Jo Stevens (Cardiff Central) (Lab)
It is a pleasure to serve under your chairmanship again today, Mr Robertson. I congratulate my hon. Friend the Member for Rhondda (Chris Bryant) on securing this debate at a really important time. I do not think that I can emulate his Spanish accent, but his speech really was excellent.
I should say that I visited Colombia last month alongside Justice for Colombia, which paid for my visit—I, too, am waiting for final details to update my entry in the Register of Members’ Financial Interests.
It is good to see the Minister for Europe and the Americas in his place today. I thank him again for meeting me just before the summer recess and for his offer last week of a further meeting following my visit to Colombia.
As we have heard today, Colombia is a country of contrasts. It is the most beautiful of countries, but it is also a country scarred by decades of civil war, during which hundreds of thousands of people were disappeared, murdered or tortured, including—in fact, predominantly—trade unionists, human rights defenders and social leaders, and Colombia still is the most dangerous place in the world to be a trade unionist.
That is why the signing of the peace agreement in November 2016 was such a moment of hope for Colombia, for those of us in Westminster Hall today and indeed for everyone around the world who has a specific interest in the country. It was an agreement to end the armed conflict through a ceasefire, with disarmament by the FARC; a new special jurisdiction, courts and a truth commissioner; political participation by the FARC as a legal political party with seats in the Congress and the House of Representatives; land reform, which my hon. Friend the Member for Rhondda talked about; and the substitution of illegal crops with legal ones, with time-limited subsidies to peasant farmers. Overseeing all of that would be a United Nations verification mission.
Nearly two years on from the signing of that historic agreement, and nine years after I first went to Colombia, I went back there last month with colleagues from Parliament, trade union leaders, lawyers and one of the Northern Ireland human rights commissioners, as part of JFC’s peace monitoring delegation. I know the Minister is very aware of the work of JFC, and I place on the record today my admiration for the incredible work it has done since it was set up by the trade union movement in 2002.
JFC has supported Colombian civil society in defence of human rights, labour rights, peace and social justice. Over the last few years, it has seen the involvement of the Irish trade union movement and politicians from the entirety of the island of Ireland. Those politicians have shared their experiences of the Good Friday agreement, including how they negotiated that agreement and dealt with its implementation, which has been of considerable benefit to the Colombian Government and the FARC as they learn how to construct and deliver a peace agreement.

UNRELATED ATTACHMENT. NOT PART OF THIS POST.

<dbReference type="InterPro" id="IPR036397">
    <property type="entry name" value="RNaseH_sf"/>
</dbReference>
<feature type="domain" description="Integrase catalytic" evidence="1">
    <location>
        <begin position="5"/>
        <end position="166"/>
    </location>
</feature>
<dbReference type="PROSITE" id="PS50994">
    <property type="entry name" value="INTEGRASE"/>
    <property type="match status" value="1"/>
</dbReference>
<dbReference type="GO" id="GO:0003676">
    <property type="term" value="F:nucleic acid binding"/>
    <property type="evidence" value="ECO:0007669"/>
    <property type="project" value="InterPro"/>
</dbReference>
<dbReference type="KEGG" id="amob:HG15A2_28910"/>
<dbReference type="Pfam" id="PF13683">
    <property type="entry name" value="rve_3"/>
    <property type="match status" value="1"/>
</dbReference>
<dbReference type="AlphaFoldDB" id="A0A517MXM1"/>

When I first went to Colombia, I was a trade union lawyer, and I was struck by the fact that doing that job in Colombia would have put my life at risk; even now, as an Opposition MP, I would probably still be in the same situation. The people I met in Colombia in 2009 sparked my long-standing interest in the country, which is why I was really desperate to return this year. In particular, I wanted to see how the peace agreement is progressing.
I arrived in Bogotá the day after President Duque was inaugurated. He ran his election campaign on a promise to dismantle parts of the peace agreement. I hope that that promise will not be seen through by his Government—I suspect he will have more problems delivering that dismantling element of his manifesto than he originally thought. The agreement is fragile, and the progress of its implementation is slow—based on what I saw in my time-limited visit, I am sorry to say that some of it is non-existent.
In addition to meeting members of all the opposition parties, the UN, diplomats and trade union leaders in Bogotá, our delegation travelled to meet people in rural regions in the north and the north-east of the country, on the border with Venezuela. In the oil-rich region of Arauca, we visited one of the 26 zones in which former FARC combatants and their families are being reintegrated into civil society. In Colombia they call it “reincorporation”.